Goserelin (Zoladex) for breast cancer | Cancer Research UK
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Goserelin (Zoladex) for breast cancer

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Goserelin is a hormone therapy drug used to treat breast cancer and prostate cancer. This page tells you about its use for breast cancer and the possible side effects. There are sections about

 

What goserelin is

Goserelin is also known by its brand name Zoladex and is a type of hormone therapy. It is a luteinising hormone (LH) blocker. This means that it stops the release of luteinising hormone from the pituitary gland. In women, this stops the ovaries from producing oestrogen. In men, it stops the testicles producing testosterone.

Goserelin is a treatment for women who have breast cancer that has oestrogen receptors (ER positive) and who have not yet reached the menopause.

 

How you have goserelin

You have goserelin as an injection just under the skin of your tummy (abdomen) every 28 days. It is called a depot injection, which means that the drug is absorbed slowly into your body over the 28 days.

We've listed the side effects associated with goserelin below. You can use the links to find out more about each side effect. Where there is no link, please go to the cancer drug side effects section or use the search box at the top of the page.

 

Common side effects

Most women have menopausal symptoms, including the following side effects. More than 10 in every 100 women have one or more of these

  • Periods stopping while you are on treatment – they usually start again within 6 to 12 months of your treatment finishing. But if you are close to the age of your natural menopause, they may not come back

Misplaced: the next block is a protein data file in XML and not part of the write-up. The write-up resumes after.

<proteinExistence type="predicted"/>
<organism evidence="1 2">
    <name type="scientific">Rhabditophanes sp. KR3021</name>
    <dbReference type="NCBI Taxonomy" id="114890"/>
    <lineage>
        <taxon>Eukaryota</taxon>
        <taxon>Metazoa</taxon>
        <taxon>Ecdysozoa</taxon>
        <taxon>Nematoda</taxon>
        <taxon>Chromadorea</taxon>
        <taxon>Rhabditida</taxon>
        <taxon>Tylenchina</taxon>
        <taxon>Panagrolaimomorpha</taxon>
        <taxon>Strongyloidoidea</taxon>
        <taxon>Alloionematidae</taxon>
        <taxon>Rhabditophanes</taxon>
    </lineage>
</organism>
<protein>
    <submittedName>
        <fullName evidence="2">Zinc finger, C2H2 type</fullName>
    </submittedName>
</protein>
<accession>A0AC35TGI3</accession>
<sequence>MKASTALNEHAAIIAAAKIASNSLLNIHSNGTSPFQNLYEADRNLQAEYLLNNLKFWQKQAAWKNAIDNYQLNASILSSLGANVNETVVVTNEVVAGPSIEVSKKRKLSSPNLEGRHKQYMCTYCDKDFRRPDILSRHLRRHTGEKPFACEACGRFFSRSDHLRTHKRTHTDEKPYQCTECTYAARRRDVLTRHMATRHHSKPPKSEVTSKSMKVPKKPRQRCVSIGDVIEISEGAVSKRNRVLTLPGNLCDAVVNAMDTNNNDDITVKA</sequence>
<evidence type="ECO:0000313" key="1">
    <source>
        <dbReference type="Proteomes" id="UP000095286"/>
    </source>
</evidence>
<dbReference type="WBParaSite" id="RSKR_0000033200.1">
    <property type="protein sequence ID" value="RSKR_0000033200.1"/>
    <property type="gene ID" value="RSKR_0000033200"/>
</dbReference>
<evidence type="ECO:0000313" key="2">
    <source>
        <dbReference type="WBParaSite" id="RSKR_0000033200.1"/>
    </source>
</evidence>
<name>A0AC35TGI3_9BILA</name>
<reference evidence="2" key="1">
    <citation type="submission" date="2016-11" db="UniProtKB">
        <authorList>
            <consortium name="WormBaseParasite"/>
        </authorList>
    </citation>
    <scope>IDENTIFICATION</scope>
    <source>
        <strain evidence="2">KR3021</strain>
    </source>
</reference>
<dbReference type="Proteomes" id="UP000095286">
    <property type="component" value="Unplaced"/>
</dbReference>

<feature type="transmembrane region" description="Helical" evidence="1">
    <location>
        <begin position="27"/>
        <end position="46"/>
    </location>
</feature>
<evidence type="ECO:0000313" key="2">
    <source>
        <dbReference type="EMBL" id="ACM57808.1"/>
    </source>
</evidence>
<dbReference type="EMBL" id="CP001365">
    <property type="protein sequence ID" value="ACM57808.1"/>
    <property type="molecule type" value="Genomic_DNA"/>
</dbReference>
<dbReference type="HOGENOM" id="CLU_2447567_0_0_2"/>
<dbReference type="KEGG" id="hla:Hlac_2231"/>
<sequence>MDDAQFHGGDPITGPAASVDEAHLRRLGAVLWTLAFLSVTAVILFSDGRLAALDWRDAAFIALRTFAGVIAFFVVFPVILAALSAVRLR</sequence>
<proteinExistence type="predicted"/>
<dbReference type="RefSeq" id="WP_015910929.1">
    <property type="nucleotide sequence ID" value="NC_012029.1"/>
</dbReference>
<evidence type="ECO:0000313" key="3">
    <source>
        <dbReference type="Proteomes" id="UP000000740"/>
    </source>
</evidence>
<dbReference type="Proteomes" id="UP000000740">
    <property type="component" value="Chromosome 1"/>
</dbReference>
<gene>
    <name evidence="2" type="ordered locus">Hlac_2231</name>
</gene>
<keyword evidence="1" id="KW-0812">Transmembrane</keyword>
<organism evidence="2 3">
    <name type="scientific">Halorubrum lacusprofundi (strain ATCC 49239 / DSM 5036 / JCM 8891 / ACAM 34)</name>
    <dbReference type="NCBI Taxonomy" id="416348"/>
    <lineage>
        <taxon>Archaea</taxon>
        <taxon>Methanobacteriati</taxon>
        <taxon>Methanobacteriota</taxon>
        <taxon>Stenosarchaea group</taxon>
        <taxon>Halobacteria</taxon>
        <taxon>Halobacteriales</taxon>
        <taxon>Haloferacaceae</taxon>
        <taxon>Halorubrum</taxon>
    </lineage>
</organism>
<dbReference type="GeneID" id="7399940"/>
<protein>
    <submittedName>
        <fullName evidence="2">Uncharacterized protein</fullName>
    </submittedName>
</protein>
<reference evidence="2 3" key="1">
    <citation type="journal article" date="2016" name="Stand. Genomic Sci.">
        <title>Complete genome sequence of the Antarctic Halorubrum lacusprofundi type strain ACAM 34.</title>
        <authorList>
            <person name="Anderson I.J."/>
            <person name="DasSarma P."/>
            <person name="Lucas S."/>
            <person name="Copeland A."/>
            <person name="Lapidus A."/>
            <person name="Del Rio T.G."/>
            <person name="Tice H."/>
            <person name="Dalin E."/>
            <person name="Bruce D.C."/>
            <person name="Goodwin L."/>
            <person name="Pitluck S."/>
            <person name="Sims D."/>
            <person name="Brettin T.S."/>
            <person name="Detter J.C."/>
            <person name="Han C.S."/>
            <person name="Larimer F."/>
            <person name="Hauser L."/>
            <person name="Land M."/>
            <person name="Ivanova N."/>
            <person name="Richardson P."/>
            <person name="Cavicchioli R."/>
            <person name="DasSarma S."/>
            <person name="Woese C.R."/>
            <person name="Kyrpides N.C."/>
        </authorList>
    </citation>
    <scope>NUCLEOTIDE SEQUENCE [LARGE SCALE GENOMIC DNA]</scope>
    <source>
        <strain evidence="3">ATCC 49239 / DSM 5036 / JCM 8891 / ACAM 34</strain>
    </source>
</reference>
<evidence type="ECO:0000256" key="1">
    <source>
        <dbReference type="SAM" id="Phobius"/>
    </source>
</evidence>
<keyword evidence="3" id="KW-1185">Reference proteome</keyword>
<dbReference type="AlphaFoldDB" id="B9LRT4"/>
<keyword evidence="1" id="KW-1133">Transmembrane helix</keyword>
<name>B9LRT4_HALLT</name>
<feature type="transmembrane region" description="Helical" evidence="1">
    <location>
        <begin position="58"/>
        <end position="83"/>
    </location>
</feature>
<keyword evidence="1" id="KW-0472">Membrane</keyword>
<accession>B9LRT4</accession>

• Hot flushes and sweats affect more than 9 out of 10 women (90%)
  • Lowered interest in sex (libido)

Other common side effects include

  • Headaches
  • Skin rashes – these are usually mild but let your doctor know if you have a rash
  • Bruising of the skin where you have the injection
 

Occasional side effects

Between 1 and 10 in every 100 women have one or more of these.

  • Vaginal bleeding – when you first start the treatment you may have vaginal bleeding as if you were having a period. It usually lasts from a few days to a month and doesn’t happen again
  • Feeling or being sick is usually mild and can be controlled by anti sickness medicines
  • Vaginal dryness is caused by the reduced amount of oestrogen
  • Weight gain – you may find that you put on weight easily. You should be able to control this with diet and exercise, but it is sometimes a struggle to keep weight down when you are having hormone treatment
  • Mood changes, including depression
  • Bone thinning is caused by low oestrogen levels over a long period of time. When your bones are less dense they may break more easily. You will have a DEXA scan to check your bone density before you start treatment. Research has shown that bone density can improve once treatment with goserelin has finished
  • Changes in blood pressure – it may be lower or higher than usual. Your nurse or doctor will check it regularly. Most women can carry on taking goserelin and their blood pressure goes back to normal either during treatment or when the treatment ends